A bipartisan push in Congress to reopen the U.S.-Canadian border hit a roadblock Thursday, while the northern border has been closed to Canadians traveling south now for 19 months.
U.S. Sen. Steve Daines attempted Thursday to lift his bill to allow Canadian traffic into the U.S. out of committee and through the Senate, which would have sent the legislation to the House. The procedure, which requires unanimous approval from the Senate, was stifled by a single objection, leaving the bill in place.
Montana's entire Congressional delegation has called on President Joe Biden to reopen the northern border as families remain separated by the closure and businesses are feeling the crunch without Canadian customers. Senate Majority Leader Chuck Schumer, a New York Democrat, has also criticized the U.S.'s "failure" to reciprocate Canada's decision to open the border to Americans in early August.
"We’ve got Democrats and Republicans who want to see the northern border opened up," Daines, a Republican, said in a phone interview Thursday evening. "What Montanans are tired of is the lack of action coming from the White House."
In September, the Biden administration once again extended the border closure, which includes the border with Mexico, through Oct. 21. The administration has cited concerns over COVID-19, which in Montana has surged nearly back to levels predating vaccine availability.
Daines' "Restoring Northern Border Travel Act" bill, which would require the Secretary of Homeland Security to expand its categories of essential travel at ports of entry on the U.S.-Canadian border, has been sitting in the Committee on Homeland Security and Governmental Affairs since June 23.
Daines and House sponsor Rep. Elise Stefanik had issued a letter to Schumer Sept. 1 urging him to take action on the legislation.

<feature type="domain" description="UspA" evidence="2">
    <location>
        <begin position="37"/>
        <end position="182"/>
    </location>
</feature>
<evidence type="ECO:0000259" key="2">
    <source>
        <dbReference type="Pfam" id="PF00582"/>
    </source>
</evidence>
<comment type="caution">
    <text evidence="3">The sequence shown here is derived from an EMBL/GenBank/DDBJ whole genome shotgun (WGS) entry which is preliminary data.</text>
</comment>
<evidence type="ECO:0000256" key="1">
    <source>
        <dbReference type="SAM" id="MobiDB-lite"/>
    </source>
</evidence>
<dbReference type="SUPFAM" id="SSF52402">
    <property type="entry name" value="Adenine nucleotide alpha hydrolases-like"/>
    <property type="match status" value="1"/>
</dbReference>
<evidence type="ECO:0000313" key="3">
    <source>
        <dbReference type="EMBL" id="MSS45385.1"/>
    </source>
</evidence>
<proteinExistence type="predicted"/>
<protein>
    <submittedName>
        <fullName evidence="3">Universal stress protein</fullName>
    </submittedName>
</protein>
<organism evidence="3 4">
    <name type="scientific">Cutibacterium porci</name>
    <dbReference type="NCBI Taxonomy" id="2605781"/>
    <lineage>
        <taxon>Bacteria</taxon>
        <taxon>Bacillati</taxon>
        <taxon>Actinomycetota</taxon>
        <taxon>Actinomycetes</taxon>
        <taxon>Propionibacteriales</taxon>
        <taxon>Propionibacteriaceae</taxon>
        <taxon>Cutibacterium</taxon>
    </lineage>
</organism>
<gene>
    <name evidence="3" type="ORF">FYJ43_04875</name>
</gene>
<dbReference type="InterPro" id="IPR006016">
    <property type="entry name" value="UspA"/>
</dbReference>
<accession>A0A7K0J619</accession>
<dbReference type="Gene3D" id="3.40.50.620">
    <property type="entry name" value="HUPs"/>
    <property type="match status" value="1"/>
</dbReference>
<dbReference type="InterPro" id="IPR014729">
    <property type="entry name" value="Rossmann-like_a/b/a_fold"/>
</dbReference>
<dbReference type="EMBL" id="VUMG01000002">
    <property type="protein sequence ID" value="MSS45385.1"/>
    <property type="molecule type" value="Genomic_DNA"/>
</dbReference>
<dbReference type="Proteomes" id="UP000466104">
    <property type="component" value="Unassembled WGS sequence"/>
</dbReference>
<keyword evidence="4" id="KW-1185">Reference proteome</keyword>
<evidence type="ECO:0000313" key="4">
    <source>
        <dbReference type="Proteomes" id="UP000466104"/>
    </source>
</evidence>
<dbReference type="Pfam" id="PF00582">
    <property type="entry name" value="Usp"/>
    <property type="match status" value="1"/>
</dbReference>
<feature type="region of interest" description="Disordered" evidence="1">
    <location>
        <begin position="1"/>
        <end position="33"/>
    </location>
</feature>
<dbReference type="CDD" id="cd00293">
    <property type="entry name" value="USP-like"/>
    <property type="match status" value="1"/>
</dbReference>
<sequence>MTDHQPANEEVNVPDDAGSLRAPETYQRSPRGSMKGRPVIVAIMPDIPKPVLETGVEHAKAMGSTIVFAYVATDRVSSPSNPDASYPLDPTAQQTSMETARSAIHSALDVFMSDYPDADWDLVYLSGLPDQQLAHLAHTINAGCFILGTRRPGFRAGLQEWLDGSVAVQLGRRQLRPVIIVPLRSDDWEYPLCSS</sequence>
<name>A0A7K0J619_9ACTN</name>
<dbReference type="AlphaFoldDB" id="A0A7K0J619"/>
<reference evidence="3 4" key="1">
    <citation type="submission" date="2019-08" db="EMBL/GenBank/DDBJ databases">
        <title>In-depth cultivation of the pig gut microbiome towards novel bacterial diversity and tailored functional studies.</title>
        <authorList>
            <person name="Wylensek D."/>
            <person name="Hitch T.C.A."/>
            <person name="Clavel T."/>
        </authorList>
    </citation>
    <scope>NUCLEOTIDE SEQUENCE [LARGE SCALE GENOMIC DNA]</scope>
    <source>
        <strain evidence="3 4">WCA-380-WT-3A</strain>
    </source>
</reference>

Montana's Republican senator on Thursday tried to accelerate the bill's progress by lifting the bill out of committee and through the Senate, saying in a floor speech Canada's vaccination rate is among the highest in the world at over 80%. According to Canada's online vaccine tracker, more than 87% of Canadians over age 12 have been fully vaccinated. Roughly 75% of Alberta's eligible population is fully vaccinated, higher than any U.S. state.
Sen. Tom Carper, D-Delaware, agreed with Daines the matter was important to Montana and other northern border states, but said in his objection the Homeland Security committee, of which he is a ranking Democrat, needed more time to shore it up, citing concerns of its broad effects.
"Given the importance of this issue, I will be more than happy to work with our colleague from Montana on a path forward from this time," Carper said. "I am concerned, having said that, that this legislation, as is, is a bit too broad and could have unintended consequences, including making it hard to address future challenges at our — at our borders."
Carper's lone objection was enough to block the procedural move. Daines issued a statement after the attempt charging Democrats, which control the Senate, with carrying the political water for the president.
In a statement Friday, Tester again criticized the Biden administration's decision to extend the border closure. A spokesperson for Tester did not comment directly on Carper's objection.
“I was bitterly disappointed to learn that the Biden Administration once again decided to unnecessarily keep Montana’s northern land border closed for at least another month,” Tester said. “The Biden Administration needs to follow the science and reopen the border to fully vaccinated Canadians so that both of our economies can continue recovering from this crisis.”
The Biden administration announced last week that fully vaccinated foreigners would soon be able to travel to the U.S. by air. In response, Tester joined a bipartisan group of senators in cosigning a letter to Centers for Disease Control and Prevention Director Dr. Rochelle Walensky questioning the medical justification for allowing Canadians to enter the U.S. by plane, but not by car.
Rep. Matt Rosendale, a Republican elected to Montana's currently lone U.S. House seat last year, began lobbying to reopen the border to Canadians in February.
Both Republican members of Montana's congressional delegation have also used the northern border closure as a springboard to attack the movement of migrants into the U.S. Daines said Thursday the southern border remains "wide open" to illegal immigrants while northern border communities are being stifled in their economic recovery from the pandemic.